Why California Chef Reem Assil Is Turning Her Restaurant Into an Employee-Owned Co-Op

The chef hopes as a cooperative venture, Reem’s California will serve as a model for others.

<p>Peter Prato</p>

Peter Prato

A thick mountain range of fog shrouds San Francisco, clinging to the city like an unsure child to its mother’s legs. It’s 5 a.m. Most of the city inhabitants are still asleep, but Reem Assil is awake, sipping on her first cup of coffee. This is one of the only moments she gets to herself before the day starts rolling.

The celebrated chef is a busy woman. With three business operations — a kiosk machine that sells freshly baked flatbreads out of the Ferry Building, a robust catering arm, and her beloved brick-and-mortar restaurant, Reem’s California, located in the heart of the Mission District — Assil is a restaurateur in every sense. But, while most moguls are focused on building their empires and amassing wealth, Assil is looking to give hers away.

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After years spent building her popular restaurant into a critically recognized success, she is working to hand the keys to her business to the workers who helped sustain it along the way. Over the next few years, the plan is for Assil to be bought out of her ownership shares of Reem’s California by a co-op representing her restaurant workers, flipping the business to an employee-run cooperation.

According to the National Restaurant Association, there are currently around 15 million Americans employed within nearly one million restaurants across the country. Of that number, there are only 36 verified restaurant co-ops, which underscores why Assil’s mission is incredibly groundbreaking. She is working on not only adding her restaurant to that list, but seeing this model implemented across a broader section of the restaurant industry.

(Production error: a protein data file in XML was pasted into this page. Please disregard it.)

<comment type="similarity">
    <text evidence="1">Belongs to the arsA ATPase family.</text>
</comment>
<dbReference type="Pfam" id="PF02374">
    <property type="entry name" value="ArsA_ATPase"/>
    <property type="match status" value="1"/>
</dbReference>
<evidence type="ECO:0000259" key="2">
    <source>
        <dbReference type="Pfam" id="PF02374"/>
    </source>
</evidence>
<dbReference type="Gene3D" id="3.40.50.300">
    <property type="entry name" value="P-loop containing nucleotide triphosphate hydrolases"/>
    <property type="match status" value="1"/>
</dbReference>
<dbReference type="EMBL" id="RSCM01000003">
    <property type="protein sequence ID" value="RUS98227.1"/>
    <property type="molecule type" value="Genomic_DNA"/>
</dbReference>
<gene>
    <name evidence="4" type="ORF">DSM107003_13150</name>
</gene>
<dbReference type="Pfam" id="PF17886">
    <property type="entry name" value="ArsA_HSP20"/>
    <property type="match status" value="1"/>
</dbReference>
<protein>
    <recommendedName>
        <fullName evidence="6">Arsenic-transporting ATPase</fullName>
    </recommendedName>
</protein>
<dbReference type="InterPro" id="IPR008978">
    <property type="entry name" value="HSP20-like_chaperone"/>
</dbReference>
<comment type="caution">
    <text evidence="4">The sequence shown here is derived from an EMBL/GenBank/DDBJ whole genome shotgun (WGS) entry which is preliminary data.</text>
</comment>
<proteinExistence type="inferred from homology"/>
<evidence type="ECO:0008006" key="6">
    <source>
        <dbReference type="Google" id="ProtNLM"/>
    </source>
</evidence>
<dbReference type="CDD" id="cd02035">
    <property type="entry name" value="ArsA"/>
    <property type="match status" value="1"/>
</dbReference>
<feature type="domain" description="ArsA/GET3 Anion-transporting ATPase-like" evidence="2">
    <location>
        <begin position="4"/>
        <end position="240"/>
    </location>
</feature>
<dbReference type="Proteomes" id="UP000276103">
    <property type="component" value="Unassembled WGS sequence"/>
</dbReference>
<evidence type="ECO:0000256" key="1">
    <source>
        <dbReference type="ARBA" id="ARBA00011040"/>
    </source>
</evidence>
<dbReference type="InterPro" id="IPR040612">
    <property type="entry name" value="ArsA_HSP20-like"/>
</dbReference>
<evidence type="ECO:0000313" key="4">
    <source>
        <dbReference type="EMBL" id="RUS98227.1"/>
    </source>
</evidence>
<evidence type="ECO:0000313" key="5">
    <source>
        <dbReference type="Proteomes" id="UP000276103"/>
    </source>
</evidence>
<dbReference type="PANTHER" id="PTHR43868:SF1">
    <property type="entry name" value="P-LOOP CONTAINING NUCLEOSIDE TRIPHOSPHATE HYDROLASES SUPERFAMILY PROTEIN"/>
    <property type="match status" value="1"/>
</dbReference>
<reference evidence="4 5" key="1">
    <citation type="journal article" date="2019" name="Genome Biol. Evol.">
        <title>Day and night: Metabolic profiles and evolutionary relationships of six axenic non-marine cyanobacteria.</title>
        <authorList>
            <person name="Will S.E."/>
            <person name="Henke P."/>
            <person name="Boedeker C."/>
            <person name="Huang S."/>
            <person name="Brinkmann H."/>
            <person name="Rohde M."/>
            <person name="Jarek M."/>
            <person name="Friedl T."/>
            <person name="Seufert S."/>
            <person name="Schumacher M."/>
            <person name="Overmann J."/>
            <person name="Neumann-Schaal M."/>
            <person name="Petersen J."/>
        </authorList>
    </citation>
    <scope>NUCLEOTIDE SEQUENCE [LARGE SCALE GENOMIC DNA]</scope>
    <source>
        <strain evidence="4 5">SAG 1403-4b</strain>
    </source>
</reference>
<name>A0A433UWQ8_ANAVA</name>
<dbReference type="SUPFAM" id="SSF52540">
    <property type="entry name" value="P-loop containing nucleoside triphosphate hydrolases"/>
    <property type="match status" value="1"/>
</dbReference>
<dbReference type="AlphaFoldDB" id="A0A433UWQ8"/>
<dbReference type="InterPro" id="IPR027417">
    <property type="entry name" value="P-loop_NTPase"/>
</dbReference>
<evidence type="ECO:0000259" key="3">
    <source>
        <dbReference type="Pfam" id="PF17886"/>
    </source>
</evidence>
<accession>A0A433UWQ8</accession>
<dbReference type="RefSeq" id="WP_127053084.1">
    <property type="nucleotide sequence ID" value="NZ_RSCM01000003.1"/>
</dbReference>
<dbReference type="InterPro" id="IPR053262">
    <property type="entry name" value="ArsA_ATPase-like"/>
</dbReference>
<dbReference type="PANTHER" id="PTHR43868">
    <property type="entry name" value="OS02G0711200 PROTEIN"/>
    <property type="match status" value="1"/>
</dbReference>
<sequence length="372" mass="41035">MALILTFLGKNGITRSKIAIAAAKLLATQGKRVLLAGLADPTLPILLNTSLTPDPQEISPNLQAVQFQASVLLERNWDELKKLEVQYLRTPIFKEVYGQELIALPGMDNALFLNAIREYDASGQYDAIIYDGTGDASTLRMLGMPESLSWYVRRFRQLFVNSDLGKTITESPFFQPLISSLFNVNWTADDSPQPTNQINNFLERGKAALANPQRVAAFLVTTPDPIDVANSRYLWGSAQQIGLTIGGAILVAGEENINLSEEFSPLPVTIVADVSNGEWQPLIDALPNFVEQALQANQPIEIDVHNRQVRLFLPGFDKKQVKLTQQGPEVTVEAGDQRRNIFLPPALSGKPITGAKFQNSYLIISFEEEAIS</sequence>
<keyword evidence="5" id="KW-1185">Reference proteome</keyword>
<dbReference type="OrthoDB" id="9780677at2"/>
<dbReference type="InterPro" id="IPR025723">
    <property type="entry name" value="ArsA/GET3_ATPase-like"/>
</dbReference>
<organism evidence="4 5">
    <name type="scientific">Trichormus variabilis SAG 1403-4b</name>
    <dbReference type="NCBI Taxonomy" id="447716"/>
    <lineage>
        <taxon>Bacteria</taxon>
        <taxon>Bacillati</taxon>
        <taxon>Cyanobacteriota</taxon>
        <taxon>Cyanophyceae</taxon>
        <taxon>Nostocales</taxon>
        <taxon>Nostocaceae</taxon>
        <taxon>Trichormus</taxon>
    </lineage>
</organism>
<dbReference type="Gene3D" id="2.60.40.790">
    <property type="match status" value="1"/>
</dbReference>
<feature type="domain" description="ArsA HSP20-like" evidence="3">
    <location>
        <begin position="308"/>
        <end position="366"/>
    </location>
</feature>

“Some people have to give up [their] privilege for workers to own more, because if we’re gonna keep people in this industry, the people who are most hurt by it have to have ownership in it,” says Assil. “They’re not going to stay if they don’t have a stake in what’s to come, so we need to spread the ownership. That’s what we’re trying to do at Reem’s.”

In 2020, influenced by the Mondragon system in Spain–one of the world’s largest and most successful cooperatives–Assil unveiled Sumoud. This 15-month apprenticeship program trained her staff on the ins and outs of business ownership to prepare them to take the reins at Reem’s. For Assil, who spent over a decade as a community organizer championing various causes, this is a continuation of her life’s work: creating more equitable systems for all.

“If you think about the food system, it’s integral to everything in our society. It connects to housing, economy, and agriculture issues,” says Assil. “It’s also interpersonal, the way we act with one another. Food is so central, and it’s the most broken system. So, if we can fix that system, redesign it, or reimagine it, imagine what kind of ripple effects it can have on other parts of our society.”

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